* everyone is laughing at Perle's WaPo piece about Tenet, for obvious reasons. At the end of the piece, Perle is identified as "The writer was chairman of the Defense Policy Board from 2001 to 2003." Fair enough. As far as I know, however, he is still on the board.
* xymphora has a post about the possible suiciding of the DC Madam:
"Using such information to blackmail the Establishment carries with it the huge risk that the embarrassment will simply be suicided. You thus need a second plan to ensure that there is no advantage to murdering the defendant. Setting up an arrangement with a web site published in a safe place like Russia to automatically publish all the names in the event of the ‘suicide’ of the defendant, and letting the existence of this ‘dead man’s switch’ be known to the Establishment, would do the trick."I can only imagine/hope that Sibel has the same sort of insurance. Let's hope all relevant parties are aware of the insurance.
* RObin NIblett on Lehrer (director of Chatham House, a British foreign policy think-tank):
"I think my biggest criticism (of Blair) would be, on the one hand, that he bought so much into a global sense that all terrorism was the same, that Iraq was the same as Afghanistan, that al-Qaida somehow and the terrorists there were the same as the insurgents, or are the same as the insurgents who are operating in Iraq.
And he's still using this blended language, which most Europeans -- and I'd say the Brits, as well -- do not sympathize with or really agree with. So I think that was a fundamental problem, that problem of analysis."
"The sleazy low-rent moralising blood-soaked mountebank scumbag (ahem, blair) is announcing his resignation at noon. Can't help but notice that the assiduous drip-feeding and dragging out of the inevitable has been carefully coordinated to produce the least possible reaction - because the Prime Minister knew it would be street celebrations and antiwar protests the second he finally hit the fucking road. There is, of course, a low chorus building up among Blair's supporters, which includes the phrases "some mistakes", "leaving at a time of his own choosing", "history will be kind", "unprecedented third term" etc. It's remarkable, the latter. The assumption seems to be that if Blair benefited from an anti-Tory animus so stupendous that even the support of a quarter of voters could put him back in power, even when he is deeply unpopular and his policies hated, then that's okay. That miserable fact, with everything it says about the growing unresponsiveness of parliament, is seen as an achievement. Some commentators, some cheeky bastards actually, have the gall to speak of the Prime Minister having pushed 'humanitarianism' to the fore. Oh, to be sure, the PM's lachrymose humanity was much in evidence when he insisted on helping Israel fry up Lebanese council estates. And when British-made weapons are thrust into the hands of terror squads in Colombia, there is always a note attached asking that they be used with kindness. When Blair made his apologetic speech on behalf of Putin's slaughter in Chechnya, I detected moisture in those smarting eyes."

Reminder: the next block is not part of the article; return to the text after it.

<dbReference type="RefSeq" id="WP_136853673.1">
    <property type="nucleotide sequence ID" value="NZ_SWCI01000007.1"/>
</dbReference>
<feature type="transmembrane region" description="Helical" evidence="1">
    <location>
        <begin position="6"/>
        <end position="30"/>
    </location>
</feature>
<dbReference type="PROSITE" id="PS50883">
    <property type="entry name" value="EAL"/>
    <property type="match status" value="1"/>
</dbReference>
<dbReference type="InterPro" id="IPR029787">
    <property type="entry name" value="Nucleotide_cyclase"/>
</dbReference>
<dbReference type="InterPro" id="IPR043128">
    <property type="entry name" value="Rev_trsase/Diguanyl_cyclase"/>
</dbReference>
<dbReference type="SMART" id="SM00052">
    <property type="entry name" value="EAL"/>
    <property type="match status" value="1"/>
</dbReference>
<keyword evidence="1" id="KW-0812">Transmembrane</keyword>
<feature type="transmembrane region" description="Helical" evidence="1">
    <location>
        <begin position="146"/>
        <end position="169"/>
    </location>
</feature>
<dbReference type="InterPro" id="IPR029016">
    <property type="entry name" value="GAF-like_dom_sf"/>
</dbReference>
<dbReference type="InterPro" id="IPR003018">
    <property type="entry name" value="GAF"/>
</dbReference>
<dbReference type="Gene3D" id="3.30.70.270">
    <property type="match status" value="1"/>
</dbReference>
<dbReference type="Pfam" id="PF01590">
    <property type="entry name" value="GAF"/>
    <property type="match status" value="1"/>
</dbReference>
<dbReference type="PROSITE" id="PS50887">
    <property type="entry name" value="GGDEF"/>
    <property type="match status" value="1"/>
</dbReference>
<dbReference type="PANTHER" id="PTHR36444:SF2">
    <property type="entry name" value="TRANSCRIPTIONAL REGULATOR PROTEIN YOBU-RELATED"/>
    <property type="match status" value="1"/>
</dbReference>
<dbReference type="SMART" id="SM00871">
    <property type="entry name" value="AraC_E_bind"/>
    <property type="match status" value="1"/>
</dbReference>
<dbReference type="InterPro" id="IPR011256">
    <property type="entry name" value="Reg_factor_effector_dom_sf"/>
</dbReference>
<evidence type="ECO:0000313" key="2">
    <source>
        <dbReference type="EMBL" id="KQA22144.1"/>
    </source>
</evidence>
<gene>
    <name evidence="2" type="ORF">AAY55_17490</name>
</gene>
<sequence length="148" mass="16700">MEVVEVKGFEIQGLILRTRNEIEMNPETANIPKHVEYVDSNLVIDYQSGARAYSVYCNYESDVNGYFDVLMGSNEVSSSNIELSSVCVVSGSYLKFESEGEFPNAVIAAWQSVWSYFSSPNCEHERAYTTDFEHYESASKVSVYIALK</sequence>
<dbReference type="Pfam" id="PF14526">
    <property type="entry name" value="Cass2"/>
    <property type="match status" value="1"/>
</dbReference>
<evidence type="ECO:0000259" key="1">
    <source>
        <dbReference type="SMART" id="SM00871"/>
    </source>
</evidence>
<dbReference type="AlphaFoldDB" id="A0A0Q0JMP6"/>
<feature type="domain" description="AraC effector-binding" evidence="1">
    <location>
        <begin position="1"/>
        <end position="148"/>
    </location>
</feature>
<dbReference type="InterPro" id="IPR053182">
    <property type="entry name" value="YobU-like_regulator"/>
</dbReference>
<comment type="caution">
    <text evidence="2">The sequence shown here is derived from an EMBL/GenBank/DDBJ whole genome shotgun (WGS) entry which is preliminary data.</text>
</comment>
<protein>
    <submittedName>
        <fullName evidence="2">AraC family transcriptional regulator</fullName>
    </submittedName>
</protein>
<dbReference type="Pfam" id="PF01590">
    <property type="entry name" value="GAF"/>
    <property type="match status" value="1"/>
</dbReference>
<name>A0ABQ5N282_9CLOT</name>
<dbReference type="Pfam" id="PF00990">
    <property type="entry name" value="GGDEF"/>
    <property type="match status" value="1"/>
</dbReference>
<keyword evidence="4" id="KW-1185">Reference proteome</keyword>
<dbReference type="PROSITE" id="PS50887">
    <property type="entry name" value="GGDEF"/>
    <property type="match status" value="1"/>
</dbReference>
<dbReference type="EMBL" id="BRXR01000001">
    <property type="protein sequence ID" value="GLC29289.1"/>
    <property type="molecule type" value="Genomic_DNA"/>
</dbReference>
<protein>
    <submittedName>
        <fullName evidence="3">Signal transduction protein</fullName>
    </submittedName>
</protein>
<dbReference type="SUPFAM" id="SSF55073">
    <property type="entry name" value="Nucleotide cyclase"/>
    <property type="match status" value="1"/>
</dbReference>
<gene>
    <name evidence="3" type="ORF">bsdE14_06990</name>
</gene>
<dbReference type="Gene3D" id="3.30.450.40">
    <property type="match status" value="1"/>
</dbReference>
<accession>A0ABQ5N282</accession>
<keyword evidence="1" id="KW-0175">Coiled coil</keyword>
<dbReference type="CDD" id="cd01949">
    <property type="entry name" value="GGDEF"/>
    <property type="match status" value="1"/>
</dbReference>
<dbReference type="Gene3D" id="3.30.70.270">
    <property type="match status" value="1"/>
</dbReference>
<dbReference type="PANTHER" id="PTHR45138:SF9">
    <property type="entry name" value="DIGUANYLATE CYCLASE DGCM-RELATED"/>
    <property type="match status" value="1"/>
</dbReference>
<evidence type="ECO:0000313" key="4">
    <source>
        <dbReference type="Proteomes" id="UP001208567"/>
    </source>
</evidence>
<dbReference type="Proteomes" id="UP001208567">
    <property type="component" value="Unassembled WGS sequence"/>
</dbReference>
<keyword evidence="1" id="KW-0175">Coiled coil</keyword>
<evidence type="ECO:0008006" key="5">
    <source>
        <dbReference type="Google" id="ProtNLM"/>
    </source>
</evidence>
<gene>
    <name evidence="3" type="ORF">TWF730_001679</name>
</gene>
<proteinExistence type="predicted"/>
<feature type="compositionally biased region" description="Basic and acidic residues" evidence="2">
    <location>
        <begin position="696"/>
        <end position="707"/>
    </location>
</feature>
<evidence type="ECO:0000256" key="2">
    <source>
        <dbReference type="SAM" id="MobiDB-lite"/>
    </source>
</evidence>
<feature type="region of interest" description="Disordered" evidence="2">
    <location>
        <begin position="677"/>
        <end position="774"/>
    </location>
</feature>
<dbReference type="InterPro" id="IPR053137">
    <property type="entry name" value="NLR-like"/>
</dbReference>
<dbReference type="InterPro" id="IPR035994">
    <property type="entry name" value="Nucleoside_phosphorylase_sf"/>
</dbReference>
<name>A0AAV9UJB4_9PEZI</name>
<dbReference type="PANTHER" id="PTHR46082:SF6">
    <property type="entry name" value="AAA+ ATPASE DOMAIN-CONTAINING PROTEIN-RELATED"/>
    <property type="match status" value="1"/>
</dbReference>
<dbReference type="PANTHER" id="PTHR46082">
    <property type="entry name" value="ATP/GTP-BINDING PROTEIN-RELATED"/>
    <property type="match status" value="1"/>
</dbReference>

"Murdering journalists is like killing the people they represent, because journalists are the true representatives of a nation and its people. Journalists, are, therefor given safe passage as a matter of policy by all civilized countries. But when the so called leader of the free world targets journalists as a matter of policy, plans to bomb the headquarters of a network, and is allowed to walk free, then there is no freedom to be had, not anywhere, because there is no example and their is no accountability. The fact that two UK government officials have been found guilty for making something this illegal public and UK publications are banned from reporting on the documents requires the public to stand up and all over the world.
Support your journalists people, because that is the last and most sacred front left protecting the people from their government."